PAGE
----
"If your compassion does not include yourself, it is incomplete." ~Jack Kornfield
We have all heard about random acts of kindness. We've probably all -- at some point or another -- been a giver or a receiver of these little, big and sometimes life-changing moments.
The simple act of doing thoughtful, unexpected good deeds for others can fill us with joy. And when someone reaches out, out of the blue to touch us in some way, it's something we rarely forget.
No matter what end of the act of kindness you are on, they are usually moments filled with ease, grace and love.
Acts of kindness come to us naturally, without effort or much thought. An opportunity presents itself and we act swiftly and whole-heartedly. We don't think; we just do.
Recently a friend confided to me that she needs more time for herself. She has a demanding schedule and kids she cares for so I understand why it 's difficult for her to find time alone. It's more than that, though. In listening to her, I realized she isn't being kind and giving herself the simple joys she's craving.
I thought of how she often extends generosity towards me -- a cup of coffee, a listening ear, a meal shared.
I wondered -- what if now and then she surprised herself with a random act of kindness -- for herself?
What if now and then we all gave ourselves a random act of self-love?
I'm not talking about spoiling ourselves, giving in to our every whim or over-indulging. I'm referring to being honest with ourselves. So often we put our needs and wishes on the backburner and neglect our desires because we're afraid to authentically acknowledge them.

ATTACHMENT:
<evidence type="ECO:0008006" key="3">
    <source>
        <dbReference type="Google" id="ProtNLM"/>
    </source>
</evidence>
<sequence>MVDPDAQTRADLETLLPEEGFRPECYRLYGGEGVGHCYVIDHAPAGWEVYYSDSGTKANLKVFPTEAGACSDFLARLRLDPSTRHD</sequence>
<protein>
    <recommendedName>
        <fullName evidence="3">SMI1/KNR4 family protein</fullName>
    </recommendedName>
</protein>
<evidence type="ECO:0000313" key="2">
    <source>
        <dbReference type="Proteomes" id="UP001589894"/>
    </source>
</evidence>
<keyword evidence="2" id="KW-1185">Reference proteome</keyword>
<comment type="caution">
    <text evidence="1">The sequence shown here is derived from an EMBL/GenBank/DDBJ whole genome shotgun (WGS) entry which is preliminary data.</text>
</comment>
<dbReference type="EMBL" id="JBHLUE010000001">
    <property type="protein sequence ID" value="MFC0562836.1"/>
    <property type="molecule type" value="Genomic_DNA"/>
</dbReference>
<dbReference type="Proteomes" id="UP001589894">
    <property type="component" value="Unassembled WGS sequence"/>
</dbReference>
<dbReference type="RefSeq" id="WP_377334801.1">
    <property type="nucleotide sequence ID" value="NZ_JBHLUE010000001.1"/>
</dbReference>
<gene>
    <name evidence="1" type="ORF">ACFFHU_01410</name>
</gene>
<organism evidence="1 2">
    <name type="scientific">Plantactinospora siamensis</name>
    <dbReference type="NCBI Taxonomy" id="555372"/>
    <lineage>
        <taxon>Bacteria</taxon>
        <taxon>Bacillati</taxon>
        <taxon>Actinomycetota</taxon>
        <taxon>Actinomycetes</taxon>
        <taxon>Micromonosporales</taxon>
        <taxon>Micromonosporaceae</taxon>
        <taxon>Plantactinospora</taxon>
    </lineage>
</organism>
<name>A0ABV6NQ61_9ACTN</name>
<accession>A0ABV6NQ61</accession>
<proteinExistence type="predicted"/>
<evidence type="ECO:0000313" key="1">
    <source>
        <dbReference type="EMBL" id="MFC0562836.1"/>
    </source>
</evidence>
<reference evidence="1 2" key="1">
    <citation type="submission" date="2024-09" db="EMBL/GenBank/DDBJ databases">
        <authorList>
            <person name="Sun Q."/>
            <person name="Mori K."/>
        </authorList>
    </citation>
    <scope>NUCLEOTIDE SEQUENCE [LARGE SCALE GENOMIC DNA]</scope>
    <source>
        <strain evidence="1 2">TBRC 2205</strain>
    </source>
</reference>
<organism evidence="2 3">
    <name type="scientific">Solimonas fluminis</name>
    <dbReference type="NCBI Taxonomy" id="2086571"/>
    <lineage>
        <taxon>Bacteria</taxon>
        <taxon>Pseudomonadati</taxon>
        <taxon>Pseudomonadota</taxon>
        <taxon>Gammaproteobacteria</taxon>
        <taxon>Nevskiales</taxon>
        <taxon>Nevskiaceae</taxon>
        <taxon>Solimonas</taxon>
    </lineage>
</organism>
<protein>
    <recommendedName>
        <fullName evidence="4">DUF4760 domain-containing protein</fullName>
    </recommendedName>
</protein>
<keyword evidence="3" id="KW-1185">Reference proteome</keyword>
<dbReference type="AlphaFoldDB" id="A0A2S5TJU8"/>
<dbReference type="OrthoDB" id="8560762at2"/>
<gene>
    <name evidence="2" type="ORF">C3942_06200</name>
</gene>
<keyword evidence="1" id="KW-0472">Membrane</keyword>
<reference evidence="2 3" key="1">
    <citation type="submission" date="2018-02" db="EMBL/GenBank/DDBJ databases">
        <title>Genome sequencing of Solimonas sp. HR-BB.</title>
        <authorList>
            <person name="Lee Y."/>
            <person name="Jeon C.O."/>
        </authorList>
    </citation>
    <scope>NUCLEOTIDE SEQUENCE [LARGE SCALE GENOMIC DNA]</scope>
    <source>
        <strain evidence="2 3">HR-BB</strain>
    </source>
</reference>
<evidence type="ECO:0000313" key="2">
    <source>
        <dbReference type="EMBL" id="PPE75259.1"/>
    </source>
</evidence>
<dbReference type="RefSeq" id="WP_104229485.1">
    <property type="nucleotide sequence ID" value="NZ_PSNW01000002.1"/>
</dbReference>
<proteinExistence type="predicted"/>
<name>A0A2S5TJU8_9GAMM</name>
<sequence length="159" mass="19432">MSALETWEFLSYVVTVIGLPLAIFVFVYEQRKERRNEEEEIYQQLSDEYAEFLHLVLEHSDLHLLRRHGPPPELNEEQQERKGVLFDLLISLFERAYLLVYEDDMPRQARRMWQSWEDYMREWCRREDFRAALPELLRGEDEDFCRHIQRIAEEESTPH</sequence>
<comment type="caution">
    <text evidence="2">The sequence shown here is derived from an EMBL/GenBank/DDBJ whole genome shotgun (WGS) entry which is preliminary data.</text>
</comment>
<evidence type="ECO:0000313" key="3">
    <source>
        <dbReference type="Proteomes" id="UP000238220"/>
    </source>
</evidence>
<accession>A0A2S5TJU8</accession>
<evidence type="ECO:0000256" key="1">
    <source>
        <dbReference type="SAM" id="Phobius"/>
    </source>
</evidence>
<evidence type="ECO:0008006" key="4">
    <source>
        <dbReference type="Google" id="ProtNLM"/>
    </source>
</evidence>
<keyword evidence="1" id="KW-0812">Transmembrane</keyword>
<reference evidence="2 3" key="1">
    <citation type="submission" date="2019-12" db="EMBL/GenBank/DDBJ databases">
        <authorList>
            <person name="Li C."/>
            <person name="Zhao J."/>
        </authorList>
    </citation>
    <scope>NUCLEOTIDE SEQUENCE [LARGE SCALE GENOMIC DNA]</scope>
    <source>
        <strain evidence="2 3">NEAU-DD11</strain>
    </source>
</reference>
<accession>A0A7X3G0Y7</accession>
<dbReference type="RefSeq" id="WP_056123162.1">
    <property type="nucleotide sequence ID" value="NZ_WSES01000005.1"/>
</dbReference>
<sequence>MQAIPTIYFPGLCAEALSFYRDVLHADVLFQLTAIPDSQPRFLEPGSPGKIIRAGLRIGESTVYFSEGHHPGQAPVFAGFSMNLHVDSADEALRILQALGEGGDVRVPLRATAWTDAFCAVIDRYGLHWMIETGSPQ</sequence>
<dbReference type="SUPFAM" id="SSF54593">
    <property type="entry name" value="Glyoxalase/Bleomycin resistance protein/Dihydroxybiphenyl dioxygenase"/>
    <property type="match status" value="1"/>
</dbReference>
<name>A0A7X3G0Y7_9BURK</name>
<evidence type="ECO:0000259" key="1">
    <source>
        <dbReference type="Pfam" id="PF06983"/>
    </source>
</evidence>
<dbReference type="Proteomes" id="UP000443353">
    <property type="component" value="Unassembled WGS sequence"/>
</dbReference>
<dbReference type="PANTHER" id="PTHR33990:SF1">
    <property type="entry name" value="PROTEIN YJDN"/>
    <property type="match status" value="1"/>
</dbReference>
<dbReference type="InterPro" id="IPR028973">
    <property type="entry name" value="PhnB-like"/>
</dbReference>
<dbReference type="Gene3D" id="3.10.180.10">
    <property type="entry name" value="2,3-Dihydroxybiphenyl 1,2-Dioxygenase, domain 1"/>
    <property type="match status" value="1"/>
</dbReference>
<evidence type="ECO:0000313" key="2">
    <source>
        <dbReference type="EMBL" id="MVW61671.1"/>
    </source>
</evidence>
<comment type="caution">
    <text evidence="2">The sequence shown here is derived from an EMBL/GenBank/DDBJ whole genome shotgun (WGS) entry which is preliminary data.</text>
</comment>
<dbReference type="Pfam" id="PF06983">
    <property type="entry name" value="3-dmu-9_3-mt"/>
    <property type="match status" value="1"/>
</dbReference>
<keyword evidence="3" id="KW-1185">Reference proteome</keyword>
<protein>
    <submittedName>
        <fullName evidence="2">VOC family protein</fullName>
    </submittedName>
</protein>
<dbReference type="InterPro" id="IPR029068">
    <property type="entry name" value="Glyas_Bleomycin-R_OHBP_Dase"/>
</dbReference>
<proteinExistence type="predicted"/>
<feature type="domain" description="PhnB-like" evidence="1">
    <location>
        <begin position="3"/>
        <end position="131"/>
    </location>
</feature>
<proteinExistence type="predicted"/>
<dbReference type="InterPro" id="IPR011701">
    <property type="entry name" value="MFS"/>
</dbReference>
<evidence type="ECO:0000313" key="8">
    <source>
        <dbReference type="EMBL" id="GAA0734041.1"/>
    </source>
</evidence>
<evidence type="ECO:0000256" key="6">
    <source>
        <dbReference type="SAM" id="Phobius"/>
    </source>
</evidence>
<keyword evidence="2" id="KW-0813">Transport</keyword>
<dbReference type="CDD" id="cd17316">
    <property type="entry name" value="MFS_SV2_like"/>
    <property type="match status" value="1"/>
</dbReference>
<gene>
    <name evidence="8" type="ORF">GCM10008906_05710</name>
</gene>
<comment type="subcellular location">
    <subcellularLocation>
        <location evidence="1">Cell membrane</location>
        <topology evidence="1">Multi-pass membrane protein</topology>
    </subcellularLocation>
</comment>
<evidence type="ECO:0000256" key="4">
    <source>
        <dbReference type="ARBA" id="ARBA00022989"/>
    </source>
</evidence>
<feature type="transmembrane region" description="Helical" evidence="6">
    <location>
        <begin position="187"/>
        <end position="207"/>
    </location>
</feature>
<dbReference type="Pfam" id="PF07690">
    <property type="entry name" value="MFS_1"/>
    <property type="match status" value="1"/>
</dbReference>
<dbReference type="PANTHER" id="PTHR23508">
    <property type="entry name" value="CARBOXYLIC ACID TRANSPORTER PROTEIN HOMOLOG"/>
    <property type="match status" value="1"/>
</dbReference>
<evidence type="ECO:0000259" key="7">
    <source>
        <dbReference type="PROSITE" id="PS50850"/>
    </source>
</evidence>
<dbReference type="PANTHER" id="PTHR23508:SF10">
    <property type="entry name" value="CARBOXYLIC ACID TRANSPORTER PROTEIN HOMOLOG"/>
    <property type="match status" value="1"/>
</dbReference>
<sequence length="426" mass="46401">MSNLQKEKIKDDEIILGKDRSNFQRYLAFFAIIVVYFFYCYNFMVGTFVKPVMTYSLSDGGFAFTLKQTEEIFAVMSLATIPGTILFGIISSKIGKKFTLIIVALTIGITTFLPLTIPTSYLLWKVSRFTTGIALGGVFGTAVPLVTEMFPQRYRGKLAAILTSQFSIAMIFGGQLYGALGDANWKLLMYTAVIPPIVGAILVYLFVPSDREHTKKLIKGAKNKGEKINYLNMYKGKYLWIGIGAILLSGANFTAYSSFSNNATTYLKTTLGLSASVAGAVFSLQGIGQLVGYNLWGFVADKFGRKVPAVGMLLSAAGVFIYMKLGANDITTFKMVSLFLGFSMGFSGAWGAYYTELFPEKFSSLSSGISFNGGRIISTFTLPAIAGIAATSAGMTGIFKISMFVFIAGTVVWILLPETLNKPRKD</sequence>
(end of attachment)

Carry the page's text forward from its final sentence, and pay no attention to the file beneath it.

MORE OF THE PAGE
Giving to ourselves should be a regular part of our lives. While some of us are better at this than others, for many of us, this idea feels absurd. We worry how it may look, what others may think or we feel guilty. We worry we are being selfish or that others will perceive our actions as self-absorbed.
But there's nothing wrong with giving to ourselves.
We must recognize there's a difference between being selfish and simply being in tune to our needs. Selfish acts of living are not the same as self-loving acts of being. When we are in tune to our needs, our wants, our big dreams and our silly, frivolous pleasures, we feel more joyful, more positive and more fulfilled.
That's a wonderful thing.
There's another benefit to tending to ourselves first, though. When we are energized and content it's easier for us to care for others and give in a loving spirit. The energy we extend to ourselves and to the world is constantly being reflected back on us. This means when we love ourselves, without terms or conditions, the door opens for others to do the same.
Loving ourselves in a natural, non-selfish way attracts more love, more happiness and more opportunities to spread love to those around us.
Of course there are substantial ways we can care for ourselves. Maybe the way you show love to yourself is by setting aside time every day that is only for you. Maybe you take a vacation as often as possible.
But random acts of self-love can more commonly be found in the little, day-to-day moments when you don't think, you just do. Maybe that means treating yourself to your favorite meal, reading with a cup of tea, making the time for an invigorating work-out, or simply extending the same kindness, love and forgiveness to yourself that you so readily give to others.
It's the little pleasures and the little acts of love that can add up to more satisfying, happier, positive-filled days. You wouldn't think twice about doing it for someone else, so don't think, question or doubt your intentions for yourself.
Continue to give random acts of kindness for others throughout your days. But while you are doing that, don't forget to give a random act of self-love to yourself.
Except, try not to make it random. Try to make acts of self-love a habit.
In doing so, random acts of self-love, like acts of kindness, will eventually come to you naturally, without effort or much thought.
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